Background and Objective: Selective photodamage of the retinal pigment epithelium (RPE) is a new technique to treat a variety of retinal diseases without causing adverse effects to surrounding tissues such as the neural retina including the photoreceptors and the choroid. In this study, the mechanism of cell damage after laser irradiation was investigated. Study Design/Materials and Methods: Single porcine RPE-melanosomes and RPE cells were irradiated with a Nd:YLF laser (wavelength λ = 527 nm, adjustable pulse duration τ 250 nsec-3 μsec) and a Nd:YAG laser (λ = 532 nm, τ = 8 nsec). Fast flash photography was applied to observe vaporization at melanosomes in suspension. A fluorescence viability assay was used to probe the cells vitality. Results: The threshold radiant exposures for vaporization around individual melanosomes and for ED50 cell damage are similar at 8-nsec pulse duration. Both thresholds increase with pulse duration; however, the ED50 cell damage radiant exposure is 40% lower at 3μsec. Temperature calculations to model the onset of vaporization around the melanosomes are in good agreement with the experimental results when assuming a surface temperature of 150°C to initiate vaporization and a homogeneous melanosome absorption coefficient of 8,000 cm-1. Increasing the number of pulses delivered to RPE cells at a repetition rate of 500 Hz, the ED50 value decreases for all pulse durations. However, the behavior does not obey scaling laws such as the N(1/4) equation. Conclusion: The origin of RPE cell damage for single pulse irradiation up to pulse durations of 3 μsec can be described by a damage mechanism in which microbubbles around the melanosomes cause a rupture of the cell structure. The threshold radiant exposure for RPE damage decreases with increasing number of pulses applied. (C) 2000 Wiley-Liss, Inc.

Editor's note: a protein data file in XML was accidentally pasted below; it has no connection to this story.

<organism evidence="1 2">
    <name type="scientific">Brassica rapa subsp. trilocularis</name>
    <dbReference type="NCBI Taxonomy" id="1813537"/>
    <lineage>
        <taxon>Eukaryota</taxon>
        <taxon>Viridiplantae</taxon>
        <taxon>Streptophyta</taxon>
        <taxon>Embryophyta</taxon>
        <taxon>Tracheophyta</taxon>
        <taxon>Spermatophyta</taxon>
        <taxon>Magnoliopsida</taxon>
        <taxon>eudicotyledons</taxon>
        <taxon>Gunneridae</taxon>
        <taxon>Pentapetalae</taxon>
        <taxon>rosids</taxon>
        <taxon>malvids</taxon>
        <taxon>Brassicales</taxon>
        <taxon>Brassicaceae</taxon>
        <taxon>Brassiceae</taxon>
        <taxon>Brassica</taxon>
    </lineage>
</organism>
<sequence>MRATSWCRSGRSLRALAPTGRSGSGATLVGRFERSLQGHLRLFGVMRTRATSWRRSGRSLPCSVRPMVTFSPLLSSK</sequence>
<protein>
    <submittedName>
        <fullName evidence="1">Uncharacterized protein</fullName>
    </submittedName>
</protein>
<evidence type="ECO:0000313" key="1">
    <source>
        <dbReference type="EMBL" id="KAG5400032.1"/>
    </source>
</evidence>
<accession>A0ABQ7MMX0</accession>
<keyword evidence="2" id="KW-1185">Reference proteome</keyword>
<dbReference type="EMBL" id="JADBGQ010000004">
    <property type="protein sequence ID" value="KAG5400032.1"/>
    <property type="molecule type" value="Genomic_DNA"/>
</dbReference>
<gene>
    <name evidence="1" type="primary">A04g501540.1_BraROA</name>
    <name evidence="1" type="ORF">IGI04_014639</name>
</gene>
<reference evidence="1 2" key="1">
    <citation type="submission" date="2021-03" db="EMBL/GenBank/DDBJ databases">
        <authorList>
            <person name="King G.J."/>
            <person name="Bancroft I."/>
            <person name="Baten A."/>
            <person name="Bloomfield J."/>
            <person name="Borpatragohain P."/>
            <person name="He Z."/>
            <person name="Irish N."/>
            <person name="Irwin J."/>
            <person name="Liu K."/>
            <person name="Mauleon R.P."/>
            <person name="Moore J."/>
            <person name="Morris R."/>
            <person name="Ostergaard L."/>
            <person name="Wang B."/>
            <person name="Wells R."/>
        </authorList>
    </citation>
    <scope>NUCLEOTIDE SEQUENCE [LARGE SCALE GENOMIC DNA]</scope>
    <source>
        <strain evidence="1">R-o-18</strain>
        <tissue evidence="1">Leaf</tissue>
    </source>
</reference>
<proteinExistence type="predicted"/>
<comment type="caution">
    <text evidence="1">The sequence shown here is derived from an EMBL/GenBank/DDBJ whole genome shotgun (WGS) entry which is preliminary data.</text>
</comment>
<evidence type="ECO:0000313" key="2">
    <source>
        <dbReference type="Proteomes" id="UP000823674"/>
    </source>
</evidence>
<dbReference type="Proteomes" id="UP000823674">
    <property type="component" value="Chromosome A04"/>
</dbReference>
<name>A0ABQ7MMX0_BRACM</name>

|Zeitschrift||Lasers in Surgery and Medicine|
|Seiten (von - bis)||451-464|
|Publikationsstatus||Veröffentlicht - 2000|
Strategische Forschungsbereiche und Zentren
- Forschungsschwerpunkt: Biomedizintechnik